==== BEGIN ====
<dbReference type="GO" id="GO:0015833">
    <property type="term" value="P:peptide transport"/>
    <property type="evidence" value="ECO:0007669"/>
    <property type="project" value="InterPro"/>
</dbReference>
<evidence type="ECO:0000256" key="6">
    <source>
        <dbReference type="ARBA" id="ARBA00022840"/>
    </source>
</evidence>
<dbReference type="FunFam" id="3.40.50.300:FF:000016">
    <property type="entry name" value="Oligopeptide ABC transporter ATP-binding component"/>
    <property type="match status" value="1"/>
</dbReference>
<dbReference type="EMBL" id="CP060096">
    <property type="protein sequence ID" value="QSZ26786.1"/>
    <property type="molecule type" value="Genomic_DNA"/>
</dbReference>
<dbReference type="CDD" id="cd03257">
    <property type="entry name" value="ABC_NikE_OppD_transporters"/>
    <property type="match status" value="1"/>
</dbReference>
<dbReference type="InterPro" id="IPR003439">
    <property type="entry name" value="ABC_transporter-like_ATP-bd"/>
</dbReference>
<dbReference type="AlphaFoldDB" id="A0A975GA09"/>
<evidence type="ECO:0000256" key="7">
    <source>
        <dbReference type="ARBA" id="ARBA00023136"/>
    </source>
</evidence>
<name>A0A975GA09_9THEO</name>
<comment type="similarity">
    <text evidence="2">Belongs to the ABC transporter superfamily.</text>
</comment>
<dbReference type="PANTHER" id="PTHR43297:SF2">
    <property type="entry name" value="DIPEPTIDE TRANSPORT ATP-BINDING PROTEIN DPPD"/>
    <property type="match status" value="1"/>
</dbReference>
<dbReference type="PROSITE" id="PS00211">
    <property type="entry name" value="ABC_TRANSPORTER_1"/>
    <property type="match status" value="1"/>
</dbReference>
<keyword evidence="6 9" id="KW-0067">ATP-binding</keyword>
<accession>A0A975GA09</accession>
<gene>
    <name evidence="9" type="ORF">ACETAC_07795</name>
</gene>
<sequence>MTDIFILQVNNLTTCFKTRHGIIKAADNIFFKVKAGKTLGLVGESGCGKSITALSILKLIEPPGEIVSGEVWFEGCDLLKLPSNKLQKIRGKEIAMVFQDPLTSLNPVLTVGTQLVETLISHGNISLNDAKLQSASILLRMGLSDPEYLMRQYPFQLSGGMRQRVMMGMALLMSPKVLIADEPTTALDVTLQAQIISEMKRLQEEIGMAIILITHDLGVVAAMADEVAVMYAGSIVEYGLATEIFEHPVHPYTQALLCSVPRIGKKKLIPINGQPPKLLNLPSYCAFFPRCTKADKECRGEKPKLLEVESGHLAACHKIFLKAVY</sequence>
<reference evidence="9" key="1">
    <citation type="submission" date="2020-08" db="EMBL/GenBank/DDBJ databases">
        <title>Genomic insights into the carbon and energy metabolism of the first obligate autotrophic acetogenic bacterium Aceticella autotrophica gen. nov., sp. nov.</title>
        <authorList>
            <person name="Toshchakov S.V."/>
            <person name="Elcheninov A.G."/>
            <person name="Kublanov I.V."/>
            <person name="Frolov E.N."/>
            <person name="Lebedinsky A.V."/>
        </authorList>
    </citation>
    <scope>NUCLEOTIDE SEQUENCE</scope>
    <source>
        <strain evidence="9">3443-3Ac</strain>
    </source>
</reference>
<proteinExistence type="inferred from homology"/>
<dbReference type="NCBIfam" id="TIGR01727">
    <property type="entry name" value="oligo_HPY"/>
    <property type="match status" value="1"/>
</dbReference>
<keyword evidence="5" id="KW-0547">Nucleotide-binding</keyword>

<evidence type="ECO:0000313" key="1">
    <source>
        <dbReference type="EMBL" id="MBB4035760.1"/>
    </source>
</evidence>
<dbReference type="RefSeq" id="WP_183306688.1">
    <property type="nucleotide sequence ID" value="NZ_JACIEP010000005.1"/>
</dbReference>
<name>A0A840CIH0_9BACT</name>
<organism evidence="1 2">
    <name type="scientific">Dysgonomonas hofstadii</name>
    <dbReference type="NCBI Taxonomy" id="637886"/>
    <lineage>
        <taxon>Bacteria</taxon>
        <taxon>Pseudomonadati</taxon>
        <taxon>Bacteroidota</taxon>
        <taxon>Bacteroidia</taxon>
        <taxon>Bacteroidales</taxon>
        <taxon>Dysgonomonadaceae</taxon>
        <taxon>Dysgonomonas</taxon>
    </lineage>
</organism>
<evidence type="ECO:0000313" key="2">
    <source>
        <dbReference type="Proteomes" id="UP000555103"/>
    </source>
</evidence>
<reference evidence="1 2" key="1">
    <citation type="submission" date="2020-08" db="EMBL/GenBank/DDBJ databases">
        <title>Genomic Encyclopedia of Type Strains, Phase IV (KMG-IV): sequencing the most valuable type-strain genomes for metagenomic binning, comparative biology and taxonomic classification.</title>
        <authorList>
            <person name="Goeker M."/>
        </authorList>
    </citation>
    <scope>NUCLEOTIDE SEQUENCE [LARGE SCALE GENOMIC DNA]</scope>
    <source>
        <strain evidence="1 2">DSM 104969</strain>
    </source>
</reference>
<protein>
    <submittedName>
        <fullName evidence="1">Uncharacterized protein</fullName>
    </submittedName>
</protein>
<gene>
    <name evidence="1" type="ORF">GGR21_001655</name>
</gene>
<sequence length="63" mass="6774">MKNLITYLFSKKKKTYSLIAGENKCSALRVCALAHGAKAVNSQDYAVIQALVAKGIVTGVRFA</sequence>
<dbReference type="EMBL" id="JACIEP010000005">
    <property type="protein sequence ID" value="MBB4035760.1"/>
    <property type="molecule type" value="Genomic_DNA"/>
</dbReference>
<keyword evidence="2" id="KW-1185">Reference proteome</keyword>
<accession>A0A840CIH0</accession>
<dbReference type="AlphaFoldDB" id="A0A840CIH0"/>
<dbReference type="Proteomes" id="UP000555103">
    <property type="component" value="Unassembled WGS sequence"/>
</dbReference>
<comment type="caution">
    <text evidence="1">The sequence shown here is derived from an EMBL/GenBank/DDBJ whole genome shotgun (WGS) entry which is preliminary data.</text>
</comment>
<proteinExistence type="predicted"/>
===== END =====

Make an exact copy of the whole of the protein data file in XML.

<dbReference type="GO" id="GO:0015833">
    <property type="term" value="P:peptide transport"/>
    <property type="evidence" value="ECO:0007669"/>
    <property type="project" value="InterPro"/>
</dbReference>
<evidence type="ECO:0000256" key="6">
    <source>
        <dbReference type="ARBA" id="ARBA00022840"/>
    </source>
</evidence>
<dbReference type="FunFam" id="3.40.50.300:FF:000016">
    <property type="entry name" value="Oligopeptide ABC transporter ATP-binding component"/>
    <property type="match status" value="1"/>
</dbReference>
<dbReference type="EMBL" id="CP060096">
    <property type="protein sequence ID" value="QSZ26786.1"/>
    <property type="molecule type" value="Genomic_DNA"/>
</dbReference>
<dbReference type="CDD" id="cd03257">
    <property type="entry name" value="ABC_NikE_OppD_transporters"/>
    <property type="match status" value="1"/>
</dbReference>
<dbReference type="InterPro" id="IPR003439">
    <property type="entry name" value="ABC_transporter-like_ATP-bd"/>
</dbReference>
<dbReference type="AlphaFoldDB" id="A0A975GA09"/>
<evidence type="ECO:0000256" key="7">
    <source>
        <dbReference type="ARBA" id="ARBA00023136"/>
    </source>
</evidence>
<name>A0A975GA09_9THEO</name>
<comment type="similarity">
    <text evidence="2">Belongs to the ABC transporter superfamily.</text>
</comment>
<dbReference type="PANTHER" id="PTHR43297:SF2">
    <property type="entry name" value="DIPEPTIDE TRANSPORT ATP-BINDING PROTEIN DPPD"/>
    <property type="match status" value="1"/>
</dbReference>
<dbReference type="PROSITE" id="PS00211">
    <property type="entry name" value="ABC_TRANSPORTER_1"/>
    <property type="match status" value="1"/>
</dbReference>
<keyword evidence="6 9" id="KW-0067">ATP-binding</keyword>
<accession>A0A975GA09</accession>
<gene>
    <name evidence="9" type="ORF">ACETAC_07795</name>
</gene>
<sequence>MTDIFILQVNNLTTCFKTRHGIIKAADNIFFKVKAGKTLGLVGESGCGKSITALSILKLIEPPGEIVSGEVWFEGCDLLKLPSNKLQKIRGKEIAMVFQDPLTSLNPVLTVGTQLVETLISHGNISLNDAKLQSASILLRMGLSDPEYLMRQYPFQLSGGMRQRVMMGMALLMSPKVLIADEPTTALDVTLQAQIISEMKRLQEEIGMAIILITHDLGVVAAMADEVAVMYAGSIVEYGLATEIFEHPVHPYTQALLCSVPRIGKKKLIPINGQPPKLLNLPSYCAFFPRCTKADKECRGEKPKLLEVESGHLAACHKIFLKAVY</sequence>
<reference evidence="9" key="1">
    <citation type="submission" date="2020-08" db="EMBL/GenBank/DDBJ databases">
        <title>Genomic insights into the carbon and energy metabolism of the first obligate autotrophic acetogenic bacterium Aceticella autotrophica gen. nov., sp. nov.</title>
        <authorList>
            <person name="Toshchakov S.V."/>
            <person name="Elcheninov A.G."/>
            <person name="Kublanov I.V."/>
            <person name="Frolov E.N."/>
            <person name="Lebedinsky A.V."/>
        </authorList>
    </citation>
    <scope>NUCLEOTIDE SEQUENCE</scope>
    <source>
        <strain evidence="9">3443-3Ac</strain>
    </source>
</reference>
<proteinExistence type="inferred from homology"/>
<dbReference type="NCBIfam" id="TIGR01727">
    <property type="entry name" value="oligo_HPY"/>
    <property type="match status" value="1"/>
</dbReference>
<keyword evidence="5" id="KW-0547">Nucleotide-binding</keyword>

<evidence type="ECO:0000313" key="1">
    <source>
        <dbReference type="EMBL" id="MBB4035760.1"/>
    </source>
</evidence>
<dbReference type="RefSeq" id="WP_183306688.1">
    <property type="nucleotide sequence ID" value="NZ_JACIEP010000005.1"/>
</dbReference>
<name>A0A840CIH0_9BACT</name>
<organism evidence="1 2">
    <name type="scientific">Dysgonomonas hofstadii</name>
    <dbReference type="NCBI Taxonomy" id="637886"/>
    <lineage>
        <taxon>Bacteria</taxon>
        <taxon>Pseudomonadati</taxon>
        <taxon>Bacteroidota</taxon>
        <taxon>Bacteroidia</taxon>
        <taxon>Bacteroidales</taxon>
        <taxon>Dysgonomonadaceae</taxon>
        <taxon>Dysgonomonas</taxon>
    </lineage>
</organism>
<evidence type="ECO:0000313" key="2">
    <source>
        <dbReference type="Proteomes" id="UP000555103"/>
    </source>
</evidence>
<reference evidence="1 2" key="1">
    <citation type="submission" date="2020-08" db="EMBL/GenBank/DDBJ databases">
        <title>Genomic Encyclopedia of Type Strains, Phase IV (KMG-IV): sequencing the most valuable type-strain genomes for metagenomic binning, comparative biology and taxonomic classification.</title>
        <authorList>
            <person name="Goeker M."/>
        </authorList>
    </citation>
    <scope>NUCLEOTIDE SEQUENCE [LARGE SCALE GENOMIC DNA]</scope>
    <source>
        <strain evidence="1 2">DSM 104969</strain>
    </source>
</reference>
<protein>
    <submittedName>
        <fullName evidence="1">Uncharacterized protein</fullName>
    </submittedName>
</protein>
<gene>
    <name evidence="1" type="ORF">GGR21_001655</name>
</gene>
<sequence length="63" mass="6774">MKNLITYLFSKKKKTYSLIAGENKCSALRVCALAHGAKAVNSQDYAVIQALVAKGIVTGVRFA</sequence>
<dbReference type="EMBL" id="JACIEP010000005">
    <property type="protein sequence ID" value="MBB4035760.1"/>
    <property type="molecule type" value="Genomic_DNA"/>
</dbReference>
<keyword evidence="2" id="KW-1185">Reference proteome</keyword>
<accession>A0A840CIH0</accession>
<dbReference type="AlphaFoldDB" id="A0A840CIH0"/>
<dbReference type="Proteomes" id="UP000555103">
    <property type="component" value="Unassembled WGS sequence"/>
</dbReference>
<comment type="caution">
    <text evidence="1">The sequence shown here is derived from an EMBL/GenBank/DDBJ whole genome shotgun (WGS) entry which is preliminary data.</text>
</comment>
<proteinExistence type="predicted"/>